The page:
The choice of James Bond in the earlier films and most probably the world’s most famous luxury and vintage Champagne, Dom Pérignon requires no introduction. Still....I’ll give it one anyway.
Whereas Pierre Pérignon is commonly named as the inventor of Champagne and the Méthode Champagnoise, he almost certainly wasn’t. I prefer the more modern term applied to the Benedictine monk: “the spiritual father of Champagne”. His Dom Péringon was a breakthrough product with quality, rather than production, in the foreground. Whilst DP might not be the finest Champagne Cuvée on the market anymore, it certainly belongs in the upper echelons.
Today’s Dom Pérignon is only produced in decent years – unlike a handful of other top producers’ entry-level wines, DP is always a vintage wine meaning that, if the grapes aren’t good enough in a certain year, they go into the wines labelled as “Moet & Chandon”, either vintage ones or not. Again, unlike several of the other luxury Champagne producers’ wines, Dom Perignon’s entry-level cuvée is made using grapes grown all over the region rather than only those from a declared individual site.
The 2003 wine is the second newest vintage on the market (after the 2004) and, whilst it will keep for decades, it offers lovely drinking right now.
Satin golf with a very fine mousse.
The nose was very reserved: more so than is typical for Champagne. There was a remarkable sense of fresh white peach and toasted white bread. Lemon peel was noticeable but only as a far-away aroma and not taking a foreground role in the slightest
The attack was of the finest lemon zest and delicate touch of stone fruit: the dusty peel of white peach and the sweeter notes of apricot were in there but they didn’t appear in the body. There was little juice but only the finest fruit-flesh. This made for very light drinking: hardly any harshness and yet the intensity of the flavour was in no way compromised. The finish carried on from the peach skin into a smoky, lightly wooded affair reminding one of the finish Burgundian, oak-aged Chardonnay. The yeast was very toast-like and I guess that a decent amount was used: it too is as reserved as the body and yet so unimaginably full of flavour.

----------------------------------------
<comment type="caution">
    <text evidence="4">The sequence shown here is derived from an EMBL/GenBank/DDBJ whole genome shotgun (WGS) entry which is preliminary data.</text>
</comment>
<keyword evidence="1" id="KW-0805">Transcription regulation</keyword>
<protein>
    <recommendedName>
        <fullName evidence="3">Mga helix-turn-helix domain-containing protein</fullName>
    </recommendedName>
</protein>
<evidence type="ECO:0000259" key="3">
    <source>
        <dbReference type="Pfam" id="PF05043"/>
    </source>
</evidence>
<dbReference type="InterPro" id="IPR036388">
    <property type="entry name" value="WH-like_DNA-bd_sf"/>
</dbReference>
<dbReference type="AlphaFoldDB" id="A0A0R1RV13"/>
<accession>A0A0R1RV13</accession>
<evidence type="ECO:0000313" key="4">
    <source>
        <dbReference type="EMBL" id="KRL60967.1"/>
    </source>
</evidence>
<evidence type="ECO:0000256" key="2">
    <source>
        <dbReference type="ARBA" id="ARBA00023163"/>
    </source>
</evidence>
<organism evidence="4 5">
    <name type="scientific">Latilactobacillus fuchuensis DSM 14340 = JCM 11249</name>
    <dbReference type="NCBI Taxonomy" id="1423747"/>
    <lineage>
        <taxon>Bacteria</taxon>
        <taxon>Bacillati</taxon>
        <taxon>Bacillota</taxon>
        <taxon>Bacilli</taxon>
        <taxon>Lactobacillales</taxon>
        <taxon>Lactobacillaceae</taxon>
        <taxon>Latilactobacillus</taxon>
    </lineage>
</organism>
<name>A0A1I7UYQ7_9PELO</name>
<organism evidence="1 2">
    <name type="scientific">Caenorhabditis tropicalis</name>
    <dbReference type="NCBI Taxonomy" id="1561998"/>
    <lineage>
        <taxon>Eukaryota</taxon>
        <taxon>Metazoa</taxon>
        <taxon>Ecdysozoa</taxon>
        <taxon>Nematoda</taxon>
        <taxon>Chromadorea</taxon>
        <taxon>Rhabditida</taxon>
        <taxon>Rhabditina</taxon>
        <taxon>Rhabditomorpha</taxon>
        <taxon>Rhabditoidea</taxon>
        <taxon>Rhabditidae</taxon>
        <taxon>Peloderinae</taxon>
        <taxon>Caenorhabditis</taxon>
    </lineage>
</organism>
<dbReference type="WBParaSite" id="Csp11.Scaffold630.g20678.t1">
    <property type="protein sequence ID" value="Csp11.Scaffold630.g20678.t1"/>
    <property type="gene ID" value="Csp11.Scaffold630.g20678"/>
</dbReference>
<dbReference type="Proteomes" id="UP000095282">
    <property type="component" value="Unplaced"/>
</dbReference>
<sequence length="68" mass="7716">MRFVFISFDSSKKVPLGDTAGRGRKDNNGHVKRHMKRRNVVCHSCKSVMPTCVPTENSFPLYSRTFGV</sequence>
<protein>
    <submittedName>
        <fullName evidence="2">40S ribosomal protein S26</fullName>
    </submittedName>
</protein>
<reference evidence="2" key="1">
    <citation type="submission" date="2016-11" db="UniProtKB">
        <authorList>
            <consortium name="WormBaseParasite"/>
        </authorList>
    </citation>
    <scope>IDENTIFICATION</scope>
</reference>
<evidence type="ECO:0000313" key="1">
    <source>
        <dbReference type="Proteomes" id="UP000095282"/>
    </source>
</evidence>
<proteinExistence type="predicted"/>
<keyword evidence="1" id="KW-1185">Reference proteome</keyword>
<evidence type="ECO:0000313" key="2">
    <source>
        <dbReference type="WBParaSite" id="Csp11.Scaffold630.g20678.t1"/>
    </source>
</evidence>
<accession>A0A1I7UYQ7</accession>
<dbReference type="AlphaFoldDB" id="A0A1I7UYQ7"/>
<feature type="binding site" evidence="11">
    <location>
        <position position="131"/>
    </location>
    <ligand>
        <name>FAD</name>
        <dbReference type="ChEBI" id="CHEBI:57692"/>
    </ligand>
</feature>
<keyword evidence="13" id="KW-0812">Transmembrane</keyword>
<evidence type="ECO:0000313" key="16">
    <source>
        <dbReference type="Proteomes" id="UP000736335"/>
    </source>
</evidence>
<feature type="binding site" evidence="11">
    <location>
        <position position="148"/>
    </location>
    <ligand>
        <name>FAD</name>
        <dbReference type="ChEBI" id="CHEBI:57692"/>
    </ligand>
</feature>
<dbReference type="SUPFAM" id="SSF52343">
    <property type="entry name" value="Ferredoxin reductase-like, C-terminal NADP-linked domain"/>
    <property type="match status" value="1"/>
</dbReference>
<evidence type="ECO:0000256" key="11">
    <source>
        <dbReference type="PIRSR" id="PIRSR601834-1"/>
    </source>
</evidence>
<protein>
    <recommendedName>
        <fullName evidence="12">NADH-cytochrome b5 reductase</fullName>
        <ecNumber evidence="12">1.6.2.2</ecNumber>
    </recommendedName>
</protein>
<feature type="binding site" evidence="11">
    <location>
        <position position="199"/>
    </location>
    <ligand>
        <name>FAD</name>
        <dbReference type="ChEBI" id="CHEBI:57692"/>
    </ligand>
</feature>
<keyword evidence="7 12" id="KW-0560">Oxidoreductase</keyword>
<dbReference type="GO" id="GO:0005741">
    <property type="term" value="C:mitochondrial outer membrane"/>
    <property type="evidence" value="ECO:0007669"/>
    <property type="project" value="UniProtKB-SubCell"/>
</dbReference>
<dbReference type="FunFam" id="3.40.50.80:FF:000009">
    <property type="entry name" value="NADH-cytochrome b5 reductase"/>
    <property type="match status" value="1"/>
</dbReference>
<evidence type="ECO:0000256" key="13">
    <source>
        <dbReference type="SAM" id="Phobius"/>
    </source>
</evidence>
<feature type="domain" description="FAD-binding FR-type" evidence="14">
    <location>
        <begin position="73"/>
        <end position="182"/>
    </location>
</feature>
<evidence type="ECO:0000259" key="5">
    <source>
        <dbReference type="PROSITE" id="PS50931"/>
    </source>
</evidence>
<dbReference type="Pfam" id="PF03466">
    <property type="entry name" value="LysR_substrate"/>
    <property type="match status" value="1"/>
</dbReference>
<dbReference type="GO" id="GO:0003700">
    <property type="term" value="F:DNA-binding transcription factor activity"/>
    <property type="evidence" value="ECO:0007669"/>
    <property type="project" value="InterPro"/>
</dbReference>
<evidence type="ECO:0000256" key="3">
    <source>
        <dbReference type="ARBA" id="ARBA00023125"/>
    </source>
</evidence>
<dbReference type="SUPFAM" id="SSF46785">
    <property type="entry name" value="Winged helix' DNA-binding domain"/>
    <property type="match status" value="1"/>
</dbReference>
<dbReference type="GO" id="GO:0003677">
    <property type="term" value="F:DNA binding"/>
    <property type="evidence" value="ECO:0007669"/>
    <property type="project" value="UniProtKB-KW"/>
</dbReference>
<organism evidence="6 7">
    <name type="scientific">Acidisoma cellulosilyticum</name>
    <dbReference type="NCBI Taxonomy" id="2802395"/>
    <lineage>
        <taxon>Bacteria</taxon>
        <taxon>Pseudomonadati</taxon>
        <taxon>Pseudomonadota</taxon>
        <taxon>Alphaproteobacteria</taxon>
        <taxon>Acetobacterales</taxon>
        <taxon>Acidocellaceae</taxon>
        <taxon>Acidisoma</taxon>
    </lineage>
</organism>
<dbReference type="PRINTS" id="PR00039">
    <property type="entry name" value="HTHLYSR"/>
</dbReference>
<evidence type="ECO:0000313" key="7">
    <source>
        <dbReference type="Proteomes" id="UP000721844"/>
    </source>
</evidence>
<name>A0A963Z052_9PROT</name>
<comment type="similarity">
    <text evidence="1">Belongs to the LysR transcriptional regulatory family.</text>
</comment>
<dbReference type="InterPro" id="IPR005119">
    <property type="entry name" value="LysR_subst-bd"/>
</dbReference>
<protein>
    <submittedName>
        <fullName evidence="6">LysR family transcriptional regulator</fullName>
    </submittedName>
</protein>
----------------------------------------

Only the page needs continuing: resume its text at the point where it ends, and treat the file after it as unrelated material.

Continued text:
Removing value-for-money from the equation for a second, this is a fabulous wine – utterly awesome in fact. It is about as perfect as I can imagine Champagne to be and so incredibly different to the non-vintage, branded wines I’ve tried before – it has more appeal, more taste, more class and a different depth than basic wines are able to offer. However, you can buy up to four bottles of Moët’s basic Brut for the same price and whilst that product is hardly a Champagne highlight, it’s better than 25% as good – far from (I think I awarded the non-vintage Moët 80 points a few years ago). Still, this is a must-try for anyone into wine and Champagne lovers….I’m hooked at least.
English wine is hard to find in Germany so imagine my surprise when I saw Hattingley Valley for sale at my local supermarket. I’ll admit, I hadn’t tried anything from the producer before so it wasn’t long before a bottle of Classic Cuvee made its way into my shopping basket.
Hattingley Valley’s winery is situated in Lower Wield, right in the middle of Hampshire in Southern England. The 2010 vintage was the winery’s first and the grapes are grown in the producer’s own vineyard of over 24 hectares. The head winemaker is Emma Rice who has recently been awarded with the United Kingdom Vineyards Association ‘Winemaker of the year’ title – you might recognise her name from her days at Nyetimber – probably England’s most famous sparkling wine producer.
This wine is made of the classic Champagne varietals: Chardonnay, Pinot Meunier and Pinot Noir and 25% of the total blend was aged in old Burgundy barrels. 2011 was a particularly good vintage for English wine thanks to the warm late summer period meaning that the grapes achieved a high level of ripeness.